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5863: RE: 5523,5520, 5513 (fwd)
From: archim <email@example.com>
The negative comments regarding Ira Kurzban's statements re.
Haitian and US elections, need to be countered. Joel Dreyfuss surely
makes several correct points, but they are points which have nothing
to do with Haiti and its manner of counting votes in the previous
election(s). As Joel should know, our problem in Haiti is not how we
count the votes; or who counts them; or who certifies them; or who
is/was in charge of the electoral council; or, quite honestly, who is
running for president! Our problem is one of jealousy, back-biting,
envy, megalomania and down-right corruption! In a society where no one
respects the law, it appears to me that we need to have a leader who
can inspire people to have a love for their country and in so doing
develop that necessary respect for the law.
The people of Haiti overwhelmingly elected Jean-Bertrand Aristide
when the importance of "democracy" was emphasized by our "big brother"
to the north. Those elections were monitored...even by Jimmy Carter,
and Aristide won. I was not in favor of Aristide at first, but when I
realized that the Haitian people...the voice of democracy in
Haiti...wanted him, I rallied 'round their choice. But what happened?
That same "big brother" to the north didn't like him and so they
collaborated with the minority voice in Haiti (big businessmen,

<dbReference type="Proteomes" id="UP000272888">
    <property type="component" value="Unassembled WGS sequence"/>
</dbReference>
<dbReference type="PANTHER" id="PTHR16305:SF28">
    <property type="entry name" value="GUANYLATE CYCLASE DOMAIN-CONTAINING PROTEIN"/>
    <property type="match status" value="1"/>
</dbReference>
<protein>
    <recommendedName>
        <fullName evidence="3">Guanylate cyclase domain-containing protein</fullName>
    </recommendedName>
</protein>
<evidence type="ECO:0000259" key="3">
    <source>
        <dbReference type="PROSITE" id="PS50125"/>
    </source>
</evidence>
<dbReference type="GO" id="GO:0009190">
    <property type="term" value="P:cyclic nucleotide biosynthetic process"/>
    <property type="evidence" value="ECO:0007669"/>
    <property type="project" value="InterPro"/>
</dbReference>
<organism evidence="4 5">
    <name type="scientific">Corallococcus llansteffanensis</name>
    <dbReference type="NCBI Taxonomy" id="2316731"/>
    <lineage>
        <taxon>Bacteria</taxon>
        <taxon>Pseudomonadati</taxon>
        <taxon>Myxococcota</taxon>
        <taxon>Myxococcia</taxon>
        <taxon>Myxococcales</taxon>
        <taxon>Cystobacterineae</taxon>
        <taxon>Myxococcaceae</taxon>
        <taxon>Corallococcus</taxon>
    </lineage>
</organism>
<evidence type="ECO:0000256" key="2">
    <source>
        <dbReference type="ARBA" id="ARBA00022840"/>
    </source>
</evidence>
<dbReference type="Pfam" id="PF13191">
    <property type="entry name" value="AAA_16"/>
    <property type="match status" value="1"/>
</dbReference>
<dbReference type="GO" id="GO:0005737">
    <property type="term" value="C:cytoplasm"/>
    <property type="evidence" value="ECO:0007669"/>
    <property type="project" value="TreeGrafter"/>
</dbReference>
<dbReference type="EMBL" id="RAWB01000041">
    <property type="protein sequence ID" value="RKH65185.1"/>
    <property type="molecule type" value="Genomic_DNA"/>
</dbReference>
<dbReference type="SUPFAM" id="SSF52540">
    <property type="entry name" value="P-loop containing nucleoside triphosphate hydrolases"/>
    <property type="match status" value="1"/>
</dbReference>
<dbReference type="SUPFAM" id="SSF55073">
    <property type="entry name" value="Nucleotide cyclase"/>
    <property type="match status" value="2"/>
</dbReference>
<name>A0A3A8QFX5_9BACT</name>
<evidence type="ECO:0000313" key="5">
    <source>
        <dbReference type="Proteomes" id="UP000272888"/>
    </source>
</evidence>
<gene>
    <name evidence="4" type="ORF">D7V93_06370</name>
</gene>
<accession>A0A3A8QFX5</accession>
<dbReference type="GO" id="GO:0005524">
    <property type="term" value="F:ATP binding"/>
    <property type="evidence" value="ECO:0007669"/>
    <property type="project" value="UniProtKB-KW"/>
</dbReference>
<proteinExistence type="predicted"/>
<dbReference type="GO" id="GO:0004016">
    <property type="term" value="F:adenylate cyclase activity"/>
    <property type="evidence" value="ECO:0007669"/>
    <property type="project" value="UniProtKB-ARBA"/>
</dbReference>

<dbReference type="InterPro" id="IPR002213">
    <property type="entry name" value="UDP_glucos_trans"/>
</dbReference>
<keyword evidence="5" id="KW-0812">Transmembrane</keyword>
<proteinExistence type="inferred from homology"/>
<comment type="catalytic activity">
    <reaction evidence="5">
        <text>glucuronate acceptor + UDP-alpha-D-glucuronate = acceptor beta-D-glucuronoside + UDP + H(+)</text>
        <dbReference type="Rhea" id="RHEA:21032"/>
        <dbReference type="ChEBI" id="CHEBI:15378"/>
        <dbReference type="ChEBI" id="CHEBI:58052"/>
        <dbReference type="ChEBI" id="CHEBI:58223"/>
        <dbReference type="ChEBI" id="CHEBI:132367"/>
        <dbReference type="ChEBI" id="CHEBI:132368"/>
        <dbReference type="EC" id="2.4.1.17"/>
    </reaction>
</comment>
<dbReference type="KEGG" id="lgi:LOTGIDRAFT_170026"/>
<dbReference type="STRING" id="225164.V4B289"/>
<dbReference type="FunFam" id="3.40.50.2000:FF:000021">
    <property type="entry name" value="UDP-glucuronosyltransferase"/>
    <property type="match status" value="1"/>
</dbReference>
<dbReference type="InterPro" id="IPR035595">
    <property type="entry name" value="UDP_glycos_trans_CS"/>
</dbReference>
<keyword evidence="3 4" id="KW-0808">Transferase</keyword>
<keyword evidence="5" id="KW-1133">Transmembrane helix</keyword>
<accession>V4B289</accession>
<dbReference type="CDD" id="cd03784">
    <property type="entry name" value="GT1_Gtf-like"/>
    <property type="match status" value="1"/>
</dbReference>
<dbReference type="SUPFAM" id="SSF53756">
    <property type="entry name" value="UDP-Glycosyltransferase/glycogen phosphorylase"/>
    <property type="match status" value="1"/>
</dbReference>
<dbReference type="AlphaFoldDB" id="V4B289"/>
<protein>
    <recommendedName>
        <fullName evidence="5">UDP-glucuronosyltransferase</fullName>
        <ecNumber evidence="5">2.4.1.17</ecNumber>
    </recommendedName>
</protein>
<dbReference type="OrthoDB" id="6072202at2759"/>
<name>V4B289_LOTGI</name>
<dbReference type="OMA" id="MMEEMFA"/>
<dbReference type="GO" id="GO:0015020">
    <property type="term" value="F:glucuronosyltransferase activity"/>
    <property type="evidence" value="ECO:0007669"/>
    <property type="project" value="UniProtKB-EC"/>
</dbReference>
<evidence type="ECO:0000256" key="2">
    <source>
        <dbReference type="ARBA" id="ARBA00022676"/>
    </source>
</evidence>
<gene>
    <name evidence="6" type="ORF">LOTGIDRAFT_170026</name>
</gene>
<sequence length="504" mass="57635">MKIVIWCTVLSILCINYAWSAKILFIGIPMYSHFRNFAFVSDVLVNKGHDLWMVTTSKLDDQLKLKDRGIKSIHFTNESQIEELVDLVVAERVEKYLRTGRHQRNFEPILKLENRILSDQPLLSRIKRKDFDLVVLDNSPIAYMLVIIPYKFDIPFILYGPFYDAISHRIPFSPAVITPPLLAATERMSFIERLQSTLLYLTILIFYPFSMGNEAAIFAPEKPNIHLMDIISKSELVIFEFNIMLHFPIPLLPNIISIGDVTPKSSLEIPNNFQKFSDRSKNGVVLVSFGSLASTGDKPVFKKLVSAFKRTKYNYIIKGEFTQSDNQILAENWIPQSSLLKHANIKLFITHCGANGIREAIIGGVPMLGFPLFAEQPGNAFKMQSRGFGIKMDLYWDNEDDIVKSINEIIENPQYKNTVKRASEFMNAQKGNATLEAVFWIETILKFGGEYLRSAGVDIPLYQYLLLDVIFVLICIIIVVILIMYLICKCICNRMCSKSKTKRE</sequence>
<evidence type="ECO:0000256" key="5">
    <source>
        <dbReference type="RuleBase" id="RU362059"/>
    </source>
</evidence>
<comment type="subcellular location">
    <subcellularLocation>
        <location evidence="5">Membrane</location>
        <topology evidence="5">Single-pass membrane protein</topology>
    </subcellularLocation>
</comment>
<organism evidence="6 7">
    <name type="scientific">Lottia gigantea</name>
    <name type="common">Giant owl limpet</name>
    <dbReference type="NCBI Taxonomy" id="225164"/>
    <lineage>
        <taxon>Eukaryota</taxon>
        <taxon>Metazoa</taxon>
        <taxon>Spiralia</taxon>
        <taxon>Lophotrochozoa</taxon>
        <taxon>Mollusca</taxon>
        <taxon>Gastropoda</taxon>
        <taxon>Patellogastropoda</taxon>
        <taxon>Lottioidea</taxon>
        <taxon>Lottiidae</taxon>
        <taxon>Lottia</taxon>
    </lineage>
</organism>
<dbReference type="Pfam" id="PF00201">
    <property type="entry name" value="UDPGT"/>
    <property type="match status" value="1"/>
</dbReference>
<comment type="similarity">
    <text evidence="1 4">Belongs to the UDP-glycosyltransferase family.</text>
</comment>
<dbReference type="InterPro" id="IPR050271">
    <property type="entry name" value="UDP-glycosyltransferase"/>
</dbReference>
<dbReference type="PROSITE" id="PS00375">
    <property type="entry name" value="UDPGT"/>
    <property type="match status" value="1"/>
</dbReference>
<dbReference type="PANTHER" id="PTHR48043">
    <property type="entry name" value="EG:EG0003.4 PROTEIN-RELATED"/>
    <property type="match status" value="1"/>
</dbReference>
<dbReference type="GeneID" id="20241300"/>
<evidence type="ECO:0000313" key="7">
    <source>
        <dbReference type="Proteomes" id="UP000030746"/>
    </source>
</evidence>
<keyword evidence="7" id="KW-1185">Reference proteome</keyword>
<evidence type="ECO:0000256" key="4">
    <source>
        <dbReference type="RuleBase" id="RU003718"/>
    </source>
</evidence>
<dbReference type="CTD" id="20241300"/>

military leaders, megalomaniacs, etc.) to overthrow him. That was a
big, big mistake! That was an anti-democratic action supported by the
very society which prides itself on *its* version of democracy.
And look what happened: international public opinion pretty-much
forced the USA to return Aristide and fly the evil ones away...at the
expense of the US public. Following the return of Aristide, his
opponents (in Haiti and elsewhere...especially in the US) have
carried-on a relentless campaign of disinformation and jealousy;
murder annd intrigue, and political smear, all, I might say, without
effect on the majority of the Haitian people. We all know that
Aristide will win; that's a given. Most of us want Aristide to win,
and that's a given also!
Garry Pierre-Pierre's comments really do sum up the situation,
especially where he uses his supposeed loss of $40,000 in revenue as a
main reason for his dislike of Lavalas. "Big business" is directly
responsible for the deep abyss into which Haiti has fallen, not
Lavalas. Had all those big businesses paid their taxes, paid living
wages to their employees, and shown some compassion for the majority
of the Haitian people (instead of building magnificent mansions in the
hills), maybe Aristide could have started his work at the second stage
of reform: creating respect for the leader, for the country, and for
its laws. The big businessmen didn't respect the laws, so why should
the people be expected to do so?
On Nov 26...next Sunday, the majority of Haitians will vote, and
there is no doubt that Aristide will win. Haiti has already started
its "winning-streak" by standing firm against outside pressures to
postpone the election, and by refusing to bow to those who demanded a
"recount" of the May elections.
Haiti is a "fledgling democracy", so give us a chance to do our own
thing and let's see if we know more about how our country should be
run than do those who do not live here. Yes, pre-election time is
"spooky" in Haiti, as Richard Morse wrote (see 5522), but the country
is filled with "spooks" so what can we expect. Let's stand behind the
leader of the majority and stive to dispel the spookiness in the